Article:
The Ph.D. program will help you find your passion for research
Duke Computer Science gives incoming students an opportunity to investigate a range of topics, research problems, and research groups before committing to an advisor in the first year. Funding from the department and Duke makes it possible to attend group meetings, seminars, classes and colloquia. Students may work on multiple problems simultaneously while finding the topic that will motivate them through their first project. Sharing this time of learning and investigation with others in the cohort helps create lasting collaborators and friends.
Write a research proposal the first year and finish the research the second under the supervision of the chosen advisor and committee (see RIP); present the research results to the committee and peers. Many students turn their RIP work into a conference paper and travel to present it.
Course work requirements are written to support the department's research philosophy. Pass up to four of the required eight courses by exam (see quals) in the first two years to give time and space for immersing oneself in the chosen area.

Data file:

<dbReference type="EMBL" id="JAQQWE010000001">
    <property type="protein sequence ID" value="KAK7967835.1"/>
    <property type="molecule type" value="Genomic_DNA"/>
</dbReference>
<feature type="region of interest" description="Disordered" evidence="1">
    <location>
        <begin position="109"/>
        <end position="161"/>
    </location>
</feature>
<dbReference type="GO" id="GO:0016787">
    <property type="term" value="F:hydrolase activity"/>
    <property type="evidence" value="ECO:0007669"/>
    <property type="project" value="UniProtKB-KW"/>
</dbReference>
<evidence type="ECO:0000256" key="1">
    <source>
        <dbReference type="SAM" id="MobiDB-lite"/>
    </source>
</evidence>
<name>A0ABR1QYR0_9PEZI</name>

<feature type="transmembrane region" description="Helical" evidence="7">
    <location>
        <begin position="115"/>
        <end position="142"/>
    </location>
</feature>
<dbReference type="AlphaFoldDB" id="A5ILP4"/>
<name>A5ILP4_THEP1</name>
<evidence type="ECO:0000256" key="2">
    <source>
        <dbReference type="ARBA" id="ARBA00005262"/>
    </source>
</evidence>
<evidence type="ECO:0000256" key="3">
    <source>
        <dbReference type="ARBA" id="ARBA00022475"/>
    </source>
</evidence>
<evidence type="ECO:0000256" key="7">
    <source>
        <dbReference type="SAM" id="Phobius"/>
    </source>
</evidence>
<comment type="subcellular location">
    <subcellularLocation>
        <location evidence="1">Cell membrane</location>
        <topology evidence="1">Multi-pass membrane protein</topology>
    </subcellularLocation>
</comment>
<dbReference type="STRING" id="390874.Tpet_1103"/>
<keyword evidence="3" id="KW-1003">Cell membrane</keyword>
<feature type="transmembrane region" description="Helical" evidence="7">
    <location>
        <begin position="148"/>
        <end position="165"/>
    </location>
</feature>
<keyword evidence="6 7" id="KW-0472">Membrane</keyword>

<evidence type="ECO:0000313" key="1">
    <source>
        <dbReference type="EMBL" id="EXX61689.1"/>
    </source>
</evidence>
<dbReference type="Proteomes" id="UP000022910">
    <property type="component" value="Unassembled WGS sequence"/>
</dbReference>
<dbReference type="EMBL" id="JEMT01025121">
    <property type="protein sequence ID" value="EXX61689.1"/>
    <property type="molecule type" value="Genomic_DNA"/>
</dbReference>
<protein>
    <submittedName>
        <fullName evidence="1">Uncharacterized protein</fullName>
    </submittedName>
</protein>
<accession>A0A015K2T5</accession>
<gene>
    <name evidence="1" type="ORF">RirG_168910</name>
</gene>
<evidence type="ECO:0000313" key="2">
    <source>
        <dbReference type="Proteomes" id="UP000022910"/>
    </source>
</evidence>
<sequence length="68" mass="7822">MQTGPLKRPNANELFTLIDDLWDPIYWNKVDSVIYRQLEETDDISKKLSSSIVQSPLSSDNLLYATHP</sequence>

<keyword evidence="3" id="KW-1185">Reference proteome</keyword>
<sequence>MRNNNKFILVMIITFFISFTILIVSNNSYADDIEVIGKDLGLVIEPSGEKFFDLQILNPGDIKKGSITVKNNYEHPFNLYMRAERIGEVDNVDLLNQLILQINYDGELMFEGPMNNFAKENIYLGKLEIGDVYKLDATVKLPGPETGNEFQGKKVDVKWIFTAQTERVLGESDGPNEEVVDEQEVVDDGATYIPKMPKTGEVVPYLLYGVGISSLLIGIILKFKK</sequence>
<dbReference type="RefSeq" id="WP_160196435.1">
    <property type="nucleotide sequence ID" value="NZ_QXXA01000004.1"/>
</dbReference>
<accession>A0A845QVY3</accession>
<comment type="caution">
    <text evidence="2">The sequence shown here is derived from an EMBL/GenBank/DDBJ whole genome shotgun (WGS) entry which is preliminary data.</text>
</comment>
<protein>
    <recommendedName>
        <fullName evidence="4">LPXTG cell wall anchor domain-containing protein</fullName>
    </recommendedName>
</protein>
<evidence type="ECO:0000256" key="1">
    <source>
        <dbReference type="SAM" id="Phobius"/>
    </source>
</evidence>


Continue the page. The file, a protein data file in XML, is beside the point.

Years three through five continue as the students go deeper and deeper into a research area and their intellectual community broadens to include collaborators from around the world. Starting in year three, the advisor funds the student's work, usually through research grants. The Preliminary exam that year is the opportunity for the student to present their research to date, to share work done by others on the topic, and to get feedback and direction for the Ph.D. from the committee, other faculty, and peers.
Most Ph.D students defend in years five and six. While Duke and the department guarantee funding through the fifth year, advisors and the department work with students to continue support for work that takes longer.
Teaching is a vital part of the Ph.D. experience. Students usually TA twice, although faculty are ready to work with students who want more involvement. The Graduate School's Certificate in College Teaching offers coursework, peer review, and evaluation of a teaching portfolio for those who want to teach. In addition, the Department awards a Certificates of Distinction in Teaching for graduating PhD students who have demonstrated excellence in and commitment to teaching and mentoring.
For more information
- on the financial support for Ph.D.s
- on historical admissions to the CS Ph.D. program
- on careers by Duke CS Ph.D.s as compiled by The Graduate School
- about the application process, read the FAQs
- about the CS Ph.D. requirements